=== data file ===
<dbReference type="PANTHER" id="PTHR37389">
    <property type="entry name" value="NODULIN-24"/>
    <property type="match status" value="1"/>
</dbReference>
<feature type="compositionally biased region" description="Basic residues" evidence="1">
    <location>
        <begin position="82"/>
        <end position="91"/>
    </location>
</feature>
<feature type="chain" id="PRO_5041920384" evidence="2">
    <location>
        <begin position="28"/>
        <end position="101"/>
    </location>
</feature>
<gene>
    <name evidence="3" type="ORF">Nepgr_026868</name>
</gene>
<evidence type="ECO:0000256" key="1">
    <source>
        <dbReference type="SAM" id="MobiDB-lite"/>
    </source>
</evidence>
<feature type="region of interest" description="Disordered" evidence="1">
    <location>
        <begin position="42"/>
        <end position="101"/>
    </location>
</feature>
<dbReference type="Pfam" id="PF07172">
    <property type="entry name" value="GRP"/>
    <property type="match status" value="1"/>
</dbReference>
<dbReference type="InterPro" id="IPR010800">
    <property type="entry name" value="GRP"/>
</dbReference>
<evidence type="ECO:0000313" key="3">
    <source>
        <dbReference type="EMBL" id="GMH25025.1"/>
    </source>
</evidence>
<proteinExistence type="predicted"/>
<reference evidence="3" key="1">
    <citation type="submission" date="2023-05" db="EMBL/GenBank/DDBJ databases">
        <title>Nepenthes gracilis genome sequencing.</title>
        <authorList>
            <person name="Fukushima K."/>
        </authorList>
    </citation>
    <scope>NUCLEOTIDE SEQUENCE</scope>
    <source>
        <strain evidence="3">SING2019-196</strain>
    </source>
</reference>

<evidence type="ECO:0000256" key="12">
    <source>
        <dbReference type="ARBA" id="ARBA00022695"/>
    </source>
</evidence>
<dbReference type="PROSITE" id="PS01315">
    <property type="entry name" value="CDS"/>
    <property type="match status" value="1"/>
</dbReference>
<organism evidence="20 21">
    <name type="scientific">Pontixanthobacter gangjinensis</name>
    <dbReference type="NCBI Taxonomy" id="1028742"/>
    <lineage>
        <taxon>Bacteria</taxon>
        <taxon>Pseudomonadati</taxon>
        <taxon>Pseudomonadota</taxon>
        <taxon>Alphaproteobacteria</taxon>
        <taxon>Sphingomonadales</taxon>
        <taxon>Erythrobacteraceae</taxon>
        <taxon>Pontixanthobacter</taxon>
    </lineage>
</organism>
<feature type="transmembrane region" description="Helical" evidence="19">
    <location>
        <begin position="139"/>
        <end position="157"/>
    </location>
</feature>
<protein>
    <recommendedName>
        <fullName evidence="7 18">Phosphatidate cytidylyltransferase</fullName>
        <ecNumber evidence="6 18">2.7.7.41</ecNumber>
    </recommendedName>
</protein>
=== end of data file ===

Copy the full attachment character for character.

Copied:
<dbReference type="PANTHER" id="PTHR37389">
    <property type="entry name" value="NODULIN-24"/>
    <property type="match status" value="1"/>
</dbReference>
<feature type="compositionally biased region" description="Basic residues" evidence="1">
    <location>
        <begin position="82"/>
        <end position="91"/>
    </location>
</feature>
<feature type="chain" id="PRO_5041920384" evidence="2">
    <location>
        <begin position="28"/>
        <end position="101"/>
    </location>
</feature>
<gene>
    <name evidence="3" type="ORF">Nepgr_026868</name>
</gene>
<evidence type="ECO:0000256" key="1">
    <source>
        <dbReference type="SAM" id="MobiDB-lite"/>
    </source>
</evidence>
<feature type="region of interest" description="Disordered" evidence="1">
    <location>
        <begin position="42"/>
        <end position="101"/>
    </location>
</feature>
<dbReference type="Pfam" id="PF07172">
    <property type="entry name" value="GRP"/>
    <property type="match status" value="1"/>
</dbReference>
<dbReference type="InterPro" id="IPR010800">
    <property type="entry name" value="GRP"/>
</dbReference>
<evidence type="ECO:0000313" key="3">
    <source>
        <dbReference type="EMBL" id="GMH25025.1"/>
    </source>
</evidence>
<proteinExistence type="predicted"/>
<reference evidence="3" key="1">
    <citation type="submission" date="2023-05" db="EMBL/GenBank/DDBJ databases">
        <title>Nepenthes gracilis genome sequencing.</title>
        <authorList>
            <person name="Fukushima K."/>
        </authorList>
    </citation>
    <scope>NUCLEOTIDE SEQUENCE</scope>
    <source>
        <strain evidence="3">SING2019-196</strain>
    </source>
</reference>

<evidence type="ECO:0000256" key="12">
    <source>
        <dbReference type="ARBA" id="ARBA00022695"/>
    </source>
</evidence>
<dbReference type="PROSITE" id="PS01315">
    <property type="entry name" value="CDS"/>
    <property type="match status" value="1"/>
</dbReference>
<organism evidence="20 21">
    <name type="scientific">Pontixanthobacter gangjinensis</name>
    <dbReference type="NCBI Taxonomy" id="1028742"/>
    <lineage>
        <taxon>Bacteria</taxon>
        <taxon>Pseudomonadati</taxon>
        <taxon>Pseudomonadota</taxon>
        <taxon>Alphaproteobacteria</taxon>
        <taxon>Sphingomonadales</taxon>
        <taxon>Erythrobacteraceae</taxon>
        <taxon>Pontixanthobacter</taxon>
    </lineage>
</organism>
<feature type="transmembrane region" description="Helical" evidence="19">
    <location>
        <begin position="139"/>
        <end position="157"/>
    </location>
</feature>
<protein>
    <recommendedName>
        <fullName evidence="7 18">Phosphatidate cytidylyltransferase</fullName>
        <ecNumber evidence="6 18">2.7.7.41</ecNumber>
    </recommendedName>
</protein>